The Date Palm: A Special Plant from the Old World

Traditional date palm farm in  Oman (R Al-Yahyai)

Traditional date palm farm in Oman (R Al-Yahyai)

The Date palm (Phoenix dactylifera L.) is grown throughout the arid and semiarid regions of the world, particularly in West Asia and North Africa. It is well adapted to the desert environment, where a dry and warm climate is important for fruit maturity and ripening.

Although date palms are mostly cultivated in arid regions; they can also be grown in many other countries such as the Americas, southern Europe, Asia, Africa, and Australia for food or as an ornamental plant. In addition to decoration, date palms play a vital role as food, and can be readily managed as a subsistence crop in many developing and under-developed countries, because dates have high nutritional value, particularly high calories and mineral contents and are readily stored (Al-Yahyai & Manickavasagan 2012).

Date palm distribution in the world (FAO 2014)

Date palm distribution in the world (FAO 2014)

Religious Significance of the Date Palm
The date palm has been planted since 2400 BC and it was praised in many ancient civilizations such as the Sumerians, Assyrians, Babylonians, and Egyptians as is evidenced from their drawings and sculptures. Moreover, the date palm is still considered as sacred tree among all three major religions of the world. In Islam, for instance you find the holy Quran cited date palms 21 times and the Hadith of the Prophet Mohammed cited it 300 times, making it the highest cited plant. Furthermore, the date palm is praised in Christian and Judaism faiths and is common in many religious celebrations such as Passover and Palm Sunday.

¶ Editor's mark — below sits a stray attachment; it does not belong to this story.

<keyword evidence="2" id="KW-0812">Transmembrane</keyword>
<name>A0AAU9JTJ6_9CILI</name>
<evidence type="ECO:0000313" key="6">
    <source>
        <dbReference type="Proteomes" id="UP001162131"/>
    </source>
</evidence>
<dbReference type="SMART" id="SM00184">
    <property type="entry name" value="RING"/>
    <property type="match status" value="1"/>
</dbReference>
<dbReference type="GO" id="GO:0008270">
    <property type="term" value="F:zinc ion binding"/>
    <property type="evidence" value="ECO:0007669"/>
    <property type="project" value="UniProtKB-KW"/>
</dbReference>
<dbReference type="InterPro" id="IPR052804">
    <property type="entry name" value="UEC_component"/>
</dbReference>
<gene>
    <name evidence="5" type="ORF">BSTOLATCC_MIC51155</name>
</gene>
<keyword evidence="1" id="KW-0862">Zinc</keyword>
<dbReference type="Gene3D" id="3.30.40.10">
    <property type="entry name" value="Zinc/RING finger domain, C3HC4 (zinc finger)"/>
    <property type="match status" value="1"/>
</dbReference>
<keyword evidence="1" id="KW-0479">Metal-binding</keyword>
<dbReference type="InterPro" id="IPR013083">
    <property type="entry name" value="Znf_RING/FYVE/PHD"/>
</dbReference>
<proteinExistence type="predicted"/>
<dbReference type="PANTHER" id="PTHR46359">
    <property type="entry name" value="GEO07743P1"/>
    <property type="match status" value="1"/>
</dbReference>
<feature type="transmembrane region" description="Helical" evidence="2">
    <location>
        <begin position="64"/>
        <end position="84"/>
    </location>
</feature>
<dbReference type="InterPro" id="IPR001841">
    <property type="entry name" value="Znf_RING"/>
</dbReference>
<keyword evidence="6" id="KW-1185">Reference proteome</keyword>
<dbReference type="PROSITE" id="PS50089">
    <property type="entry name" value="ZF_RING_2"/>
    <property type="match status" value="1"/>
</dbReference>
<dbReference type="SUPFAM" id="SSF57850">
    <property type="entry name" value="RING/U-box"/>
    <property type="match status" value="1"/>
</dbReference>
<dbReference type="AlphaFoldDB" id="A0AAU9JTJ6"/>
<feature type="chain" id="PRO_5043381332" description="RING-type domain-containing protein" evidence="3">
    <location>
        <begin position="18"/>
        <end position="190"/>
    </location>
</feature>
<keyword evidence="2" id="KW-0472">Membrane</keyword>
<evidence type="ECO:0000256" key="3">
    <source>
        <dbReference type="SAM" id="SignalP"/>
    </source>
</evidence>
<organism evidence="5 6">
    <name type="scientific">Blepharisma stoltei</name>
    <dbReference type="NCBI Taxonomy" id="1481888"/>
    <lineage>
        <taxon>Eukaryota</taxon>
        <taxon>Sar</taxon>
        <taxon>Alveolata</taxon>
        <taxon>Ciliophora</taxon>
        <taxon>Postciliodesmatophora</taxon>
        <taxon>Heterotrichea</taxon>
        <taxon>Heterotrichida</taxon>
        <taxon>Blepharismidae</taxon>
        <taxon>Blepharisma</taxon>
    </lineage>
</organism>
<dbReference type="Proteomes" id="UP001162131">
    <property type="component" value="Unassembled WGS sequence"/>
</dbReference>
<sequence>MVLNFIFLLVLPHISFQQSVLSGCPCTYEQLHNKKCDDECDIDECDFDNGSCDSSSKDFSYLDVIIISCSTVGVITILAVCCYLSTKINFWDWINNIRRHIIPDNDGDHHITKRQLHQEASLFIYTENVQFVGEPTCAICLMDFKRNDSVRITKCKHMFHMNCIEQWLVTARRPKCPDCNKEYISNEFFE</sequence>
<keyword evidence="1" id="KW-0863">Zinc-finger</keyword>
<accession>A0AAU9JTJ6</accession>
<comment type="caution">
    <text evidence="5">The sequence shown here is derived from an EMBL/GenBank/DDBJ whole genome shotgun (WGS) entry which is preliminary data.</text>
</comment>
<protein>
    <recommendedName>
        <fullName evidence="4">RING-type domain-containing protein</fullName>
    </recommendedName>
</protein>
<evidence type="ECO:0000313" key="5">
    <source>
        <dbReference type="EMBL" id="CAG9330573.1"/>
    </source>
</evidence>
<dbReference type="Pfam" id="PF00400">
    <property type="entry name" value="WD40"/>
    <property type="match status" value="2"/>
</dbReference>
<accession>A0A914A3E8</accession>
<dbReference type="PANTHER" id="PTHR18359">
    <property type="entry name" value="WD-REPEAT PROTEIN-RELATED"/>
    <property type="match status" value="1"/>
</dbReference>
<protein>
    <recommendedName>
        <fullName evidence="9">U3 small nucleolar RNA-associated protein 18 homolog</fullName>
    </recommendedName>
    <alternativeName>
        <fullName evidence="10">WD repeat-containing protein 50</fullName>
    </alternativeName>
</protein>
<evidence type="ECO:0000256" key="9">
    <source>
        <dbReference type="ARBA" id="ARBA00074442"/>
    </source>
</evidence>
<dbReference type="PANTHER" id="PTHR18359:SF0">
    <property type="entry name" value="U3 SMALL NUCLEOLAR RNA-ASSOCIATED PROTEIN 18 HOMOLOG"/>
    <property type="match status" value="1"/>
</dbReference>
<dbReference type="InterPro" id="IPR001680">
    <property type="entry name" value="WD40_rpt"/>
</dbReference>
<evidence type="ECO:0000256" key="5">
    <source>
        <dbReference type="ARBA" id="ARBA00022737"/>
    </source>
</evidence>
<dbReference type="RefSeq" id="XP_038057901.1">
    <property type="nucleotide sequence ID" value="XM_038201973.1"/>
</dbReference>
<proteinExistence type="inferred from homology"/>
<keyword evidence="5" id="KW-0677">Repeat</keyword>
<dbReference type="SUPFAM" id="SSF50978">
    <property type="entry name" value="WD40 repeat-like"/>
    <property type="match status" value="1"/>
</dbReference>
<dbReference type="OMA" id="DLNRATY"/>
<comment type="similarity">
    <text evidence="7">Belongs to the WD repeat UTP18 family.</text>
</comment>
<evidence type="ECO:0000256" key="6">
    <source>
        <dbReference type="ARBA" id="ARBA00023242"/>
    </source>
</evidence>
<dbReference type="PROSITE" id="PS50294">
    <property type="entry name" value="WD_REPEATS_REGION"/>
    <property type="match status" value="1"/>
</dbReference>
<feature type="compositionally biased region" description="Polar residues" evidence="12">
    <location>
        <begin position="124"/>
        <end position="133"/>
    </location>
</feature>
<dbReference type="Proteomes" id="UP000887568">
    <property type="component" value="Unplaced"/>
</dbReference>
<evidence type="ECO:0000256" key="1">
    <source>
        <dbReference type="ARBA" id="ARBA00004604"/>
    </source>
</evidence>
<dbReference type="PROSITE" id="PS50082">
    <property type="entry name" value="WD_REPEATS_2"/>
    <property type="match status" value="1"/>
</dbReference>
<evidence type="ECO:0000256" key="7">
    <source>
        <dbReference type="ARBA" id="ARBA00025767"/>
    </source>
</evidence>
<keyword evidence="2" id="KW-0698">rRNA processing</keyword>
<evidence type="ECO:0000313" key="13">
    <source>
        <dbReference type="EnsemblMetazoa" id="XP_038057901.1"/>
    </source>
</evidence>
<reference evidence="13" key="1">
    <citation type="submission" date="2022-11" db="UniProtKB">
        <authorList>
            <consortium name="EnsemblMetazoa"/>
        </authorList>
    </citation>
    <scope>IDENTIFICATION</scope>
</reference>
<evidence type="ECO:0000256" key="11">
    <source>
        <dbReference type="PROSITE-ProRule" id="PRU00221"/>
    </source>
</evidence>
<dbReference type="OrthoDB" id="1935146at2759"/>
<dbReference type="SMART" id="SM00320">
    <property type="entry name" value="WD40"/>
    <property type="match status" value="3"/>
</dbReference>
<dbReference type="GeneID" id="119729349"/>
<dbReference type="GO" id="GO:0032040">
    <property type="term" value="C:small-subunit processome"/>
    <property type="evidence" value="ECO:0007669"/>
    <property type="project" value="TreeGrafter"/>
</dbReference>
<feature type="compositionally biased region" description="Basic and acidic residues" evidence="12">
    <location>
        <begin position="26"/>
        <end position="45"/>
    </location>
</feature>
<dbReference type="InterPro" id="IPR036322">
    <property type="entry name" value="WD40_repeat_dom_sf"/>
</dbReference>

Botanical Classification

An image of a camel from folded date palm pinnules is one of the more unusual specimens in RNG herbarium.

An image of a camel from folded date palm pinnules is one of the more unusual specimens in RNG herbarium.

The date palm, Phoenix dactylifera L., is an angiosperm, a monocotyledonous plant that belongs to the family Arecaceae. This family has 200 genera, of which Phoenix contains 12 of the 1500 species. Date palm is characterized by pinnated leaves and conduplicate leaflets with acute tips (Uhl and Dransfield 1987). There are two other common cultivated Phoenix palms, canary P. canariensis and sugar palm, P. sylvestris (Zaid and de Wet 2002).

Date palm is a dioecious plant, that is female and male flowers are born on two separate palms. Pollination involves manually inserting the male strands into the female inflorescence (spadix). In order to have high quality yield of date palm, it is extremely important to select suitable male palm for pollination due to the metaxenic effect of date palm pollen on fruit quality & maturity (Swingle 1928). There are thousands of male and female cultivars distributed throughout date palm-growing countries. For example, in the Sultanate of Oman, there are over 200 female and 21 male cultivars (Al-Yahyai 2008).

Flowering and fruiting characteristics of date palm (R Al-Yahyai)